Photo by GINGER PERRY/ The Winchester Star
William A. Hazel Jr., M.D., Virginia secretary of Health and Human Resources, speaks Thursday at Shenandoah University’s Health and Life Sciences Building Foundation Celebration.
Shenandoah University officials say that the Health & Life Sciences Building being built on campus is not simply a great feat of bricks and mortar.
“ … [I]t’s a vehicle that helps drive our institution to new heights,” said Andrew Ferrari, chairman of the SU Board of Trustees.
On Thursday afternoon, SU faculty, staff, students and guests gathered on the university’s main campus in Winchester to celebrate the laying of the foundation for the school’s new $25 million facility.
The three-story 71,000-square-foot building will house the university’s athletic training, biology, chemistry, nursing, respiratory care and pre-health programs. The project should be completed in August 2014 and is expected to open for the fall 2014 semester.
Inside the facility will be standard and active-learning classrooms; teaching labs; a 2,000-square-foot, 16-table cadaver lab; a nursing skills lab and simulation suite; a large meeting space; “cutting-edge” classroom technologies; and faculty offices, study spaces, lounges and community areas.
Both graduates and undergraduates will use the building.
Thursday’s event was held adjacent to the construction site, near Mary M. Henkel Hall.
“What we are trying to do here is a lot bigger than a building,” said William A. Hazel Jr., Virginia’s secretary of Health and Human Resources, who insisted that the 8.2 million people in the state would need good health care employees in the future.
“They will need you,” Hazel said to the students in attendance. “You will have a job as long as you are caring and ethical and you stay up on your learning.”
President Tracy Fitzsimmons said the story on Thursday was not about a building, but about the students who go on and dream about making the world a better place and “actually do it.”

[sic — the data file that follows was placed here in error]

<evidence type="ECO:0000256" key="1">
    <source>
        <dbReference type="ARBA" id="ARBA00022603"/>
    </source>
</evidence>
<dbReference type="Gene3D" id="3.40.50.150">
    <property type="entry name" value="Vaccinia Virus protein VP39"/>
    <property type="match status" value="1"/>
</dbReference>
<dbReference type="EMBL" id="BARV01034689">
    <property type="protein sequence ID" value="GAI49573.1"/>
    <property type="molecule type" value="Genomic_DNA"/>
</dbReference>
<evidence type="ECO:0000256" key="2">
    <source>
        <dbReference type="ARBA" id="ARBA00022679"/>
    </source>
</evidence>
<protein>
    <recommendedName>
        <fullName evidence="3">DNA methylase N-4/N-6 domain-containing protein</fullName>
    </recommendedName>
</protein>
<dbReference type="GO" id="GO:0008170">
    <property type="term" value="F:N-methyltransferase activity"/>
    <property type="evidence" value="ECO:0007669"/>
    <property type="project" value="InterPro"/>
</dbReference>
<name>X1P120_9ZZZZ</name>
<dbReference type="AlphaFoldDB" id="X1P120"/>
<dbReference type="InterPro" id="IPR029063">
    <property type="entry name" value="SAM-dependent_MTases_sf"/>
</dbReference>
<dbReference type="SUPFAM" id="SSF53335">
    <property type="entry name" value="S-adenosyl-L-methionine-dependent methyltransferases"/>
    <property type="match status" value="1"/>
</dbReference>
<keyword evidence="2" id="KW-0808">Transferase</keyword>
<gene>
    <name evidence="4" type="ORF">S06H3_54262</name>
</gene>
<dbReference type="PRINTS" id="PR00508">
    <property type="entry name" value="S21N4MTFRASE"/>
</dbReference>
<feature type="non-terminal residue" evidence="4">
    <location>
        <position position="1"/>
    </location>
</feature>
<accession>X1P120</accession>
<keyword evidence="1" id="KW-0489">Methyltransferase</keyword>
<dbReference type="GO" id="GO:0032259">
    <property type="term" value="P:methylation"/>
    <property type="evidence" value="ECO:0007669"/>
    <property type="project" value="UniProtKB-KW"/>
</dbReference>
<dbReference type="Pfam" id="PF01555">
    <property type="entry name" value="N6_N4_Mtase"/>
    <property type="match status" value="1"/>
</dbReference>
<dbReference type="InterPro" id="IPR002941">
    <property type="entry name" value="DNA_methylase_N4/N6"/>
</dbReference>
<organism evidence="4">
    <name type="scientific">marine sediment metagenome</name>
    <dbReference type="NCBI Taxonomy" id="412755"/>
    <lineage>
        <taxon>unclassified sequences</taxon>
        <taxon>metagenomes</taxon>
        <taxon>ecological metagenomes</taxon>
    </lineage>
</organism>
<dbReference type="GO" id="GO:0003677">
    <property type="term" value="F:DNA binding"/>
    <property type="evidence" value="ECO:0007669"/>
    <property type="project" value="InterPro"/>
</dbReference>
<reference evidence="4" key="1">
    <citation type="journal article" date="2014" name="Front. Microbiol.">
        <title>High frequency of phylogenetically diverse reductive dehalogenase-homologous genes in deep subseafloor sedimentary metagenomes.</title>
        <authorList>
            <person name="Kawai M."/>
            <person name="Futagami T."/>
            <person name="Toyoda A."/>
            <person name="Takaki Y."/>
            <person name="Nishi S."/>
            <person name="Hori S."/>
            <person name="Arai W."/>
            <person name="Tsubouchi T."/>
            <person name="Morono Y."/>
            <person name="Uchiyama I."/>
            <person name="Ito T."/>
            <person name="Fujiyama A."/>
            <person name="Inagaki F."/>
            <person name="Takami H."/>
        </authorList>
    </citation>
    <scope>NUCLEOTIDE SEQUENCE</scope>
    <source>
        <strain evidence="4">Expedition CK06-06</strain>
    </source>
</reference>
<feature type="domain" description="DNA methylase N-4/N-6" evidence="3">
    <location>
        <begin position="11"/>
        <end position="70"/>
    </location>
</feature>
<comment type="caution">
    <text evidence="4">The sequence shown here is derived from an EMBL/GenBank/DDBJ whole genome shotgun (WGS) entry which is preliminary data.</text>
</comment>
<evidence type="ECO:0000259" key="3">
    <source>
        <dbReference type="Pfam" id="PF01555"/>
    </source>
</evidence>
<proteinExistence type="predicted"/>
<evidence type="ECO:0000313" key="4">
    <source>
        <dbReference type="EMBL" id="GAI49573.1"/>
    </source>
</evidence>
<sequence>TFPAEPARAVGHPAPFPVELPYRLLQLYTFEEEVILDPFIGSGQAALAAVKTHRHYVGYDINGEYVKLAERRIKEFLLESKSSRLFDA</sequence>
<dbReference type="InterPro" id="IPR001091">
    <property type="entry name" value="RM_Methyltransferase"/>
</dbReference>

“It’s about the students who will stand at our bedsides,” she said.
Fitzsimmons said the building is the largest and most expensive one SU has built.
Mary Farland Shockey, chairwoman of the academic affairs committee, said the new building will alleviate currently crowded classrooms and students having to stay up all night to work in limited lab space.
“This is a new space to teach, and it also has the best facility and equipment for students and faculty,” she said.
Other speakers included Kathryn Ganske, dean of the Eleanor Wade Custer School of Nursing, and Calvin Allen, associate vice president for academic affairs and dean of the college of arts and sciences.
To cap off Thursday’s event, Fitzsimmons, members of the Board of Trustees, donors, alumni, current employees and students, local dignitaries and project supporters all signed their names on one of the steel I-beams that will be part of the building’s framework.
Once the building is completed, the locations of certain programs will be shuffled.
Nursing and respiratory care will move to the new building from their current facilities at the university’s Health Professions Building on the Winchester Medical Center campus, while other university graduate programs in occupational therapy, physician assistant studies and physical therapy will take their place at WMC.
The university will pay for the project by transitioning current lease payments to debt payments, with additional funding from the capital fund and private fundraising dollars.
The general contractor for the project is Howard Shockey & Sons of Winchester.
— Contact Rebecca Layne at firstname.lastname@example.org
By REBECCA LAYNE The Winchester Star
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